Speaking to reporters on Tuesday, Trump said he stayed out of internal DOJ deliberations, but strongly opposed their initial sentencing recommendation. “I stay out of things to a degree that people wouldn’t believe,” Trump said. He added that the initial recommendation was “ridiculous” and called it “an insult to our country.”
Mueller closed shop last May, although several prosecutors had remained behind to handle cases like Stone’s — prompting conservative commenators to openly wonder if politics had motivated their desire for an especially harsh sentence.
Democrats, meanwhile, accused the White House of overtly politicizing the DOJ. “The DOJ Inspector General must open an investigation immediately,” Senate Minority Leader Chuck Schumer, D-N.Y., wrote on Twitter Tuesday afternoon. “I will be sending a formal request to the IG shortly.”
Trump, shortly after midnight on Tuesday, complained publicly that the recommended sentence for his longtime ally and confidant was “very horrible and unfair.” But, the DOJ said the decision to shorten the sentencing recommendation was made Monday night — before Trump’s tweet — and that prosecutors had not spoken to the White House about it.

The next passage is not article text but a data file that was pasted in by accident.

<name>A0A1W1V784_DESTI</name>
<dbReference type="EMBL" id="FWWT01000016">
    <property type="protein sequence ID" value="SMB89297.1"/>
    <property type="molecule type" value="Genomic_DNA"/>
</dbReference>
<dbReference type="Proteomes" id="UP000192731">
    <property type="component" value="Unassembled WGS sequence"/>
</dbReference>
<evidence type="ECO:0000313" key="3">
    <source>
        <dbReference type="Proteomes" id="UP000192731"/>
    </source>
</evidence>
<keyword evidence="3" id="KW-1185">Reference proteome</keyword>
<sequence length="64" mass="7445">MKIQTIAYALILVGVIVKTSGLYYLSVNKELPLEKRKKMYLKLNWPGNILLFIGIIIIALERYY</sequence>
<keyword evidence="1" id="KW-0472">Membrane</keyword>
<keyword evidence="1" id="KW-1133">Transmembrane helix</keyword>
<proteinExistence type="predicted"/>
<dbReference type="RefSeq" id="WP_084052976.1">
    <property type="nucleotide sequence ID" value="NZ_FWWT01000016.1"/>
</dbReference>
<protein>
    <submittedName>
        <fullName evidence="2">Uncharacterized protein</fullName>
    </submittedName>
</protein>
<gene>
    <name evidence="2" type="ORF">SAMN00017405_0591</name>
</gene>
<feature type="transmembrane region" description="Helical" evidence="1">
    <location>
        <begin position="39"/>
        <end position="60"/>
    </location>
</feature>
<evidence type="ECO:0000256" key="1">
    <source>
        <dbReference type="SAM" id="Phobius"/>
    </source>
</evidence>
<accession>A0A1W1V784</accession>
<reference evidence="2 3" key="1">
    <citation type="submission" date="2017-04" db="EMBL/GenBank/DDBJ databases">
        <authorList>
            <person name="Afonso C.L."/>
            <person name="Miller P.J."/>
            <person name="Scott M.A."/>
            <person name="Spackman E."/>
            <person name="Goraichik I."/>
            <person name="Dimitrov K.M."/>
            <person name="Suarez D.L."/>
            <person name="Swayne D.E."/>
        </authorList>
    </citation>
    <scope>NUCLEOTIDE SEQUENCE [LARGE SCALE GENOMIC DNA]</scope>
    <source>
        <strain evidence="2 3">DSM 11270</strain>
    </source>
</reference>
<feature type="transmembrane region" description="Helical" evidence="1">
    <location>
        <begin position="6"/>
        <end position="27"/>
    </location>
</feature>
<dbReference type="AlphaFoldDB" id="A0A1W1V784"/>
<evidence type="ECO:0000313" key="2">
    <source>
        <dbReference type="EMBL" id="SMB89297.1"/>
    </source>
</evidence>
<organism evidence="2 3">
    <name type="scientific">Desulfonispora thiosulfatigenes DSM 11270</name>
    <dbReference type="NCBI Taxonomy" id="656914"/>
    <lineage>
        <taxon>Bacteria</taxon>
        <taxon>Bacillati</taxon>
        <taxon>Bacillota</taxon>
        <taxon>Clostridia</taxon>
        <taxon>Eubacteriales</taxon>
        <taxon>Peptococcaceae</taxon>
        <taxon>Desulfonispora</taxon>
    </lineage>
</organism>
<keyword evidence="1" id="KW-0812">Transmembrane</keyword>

Shortly afterward, one prosecutor on the case, Assistant US Attorney in the U.S. Attorney’s Office for Washington D.C. Jonathan Kravis, resigned as an assistant U.S. attorney in a filing with Judge Jackson.
Another posecutor, Aaron Zelinsky, also filed a notice with the court that he was leaving his position as a special prosecutor with the U.S. attorney’s office in Washington, although he would remain as an assistant U.S. attorney in Baltimore.
Another prosecutor, Adam Jed, abruptly withdrew from the Stone case as well.
The move raised questions about political interference and whether Trump’s views hold unusual sway over the Justice Department, which is meant to operate independently of the White House in criminal investigations and prosecutions.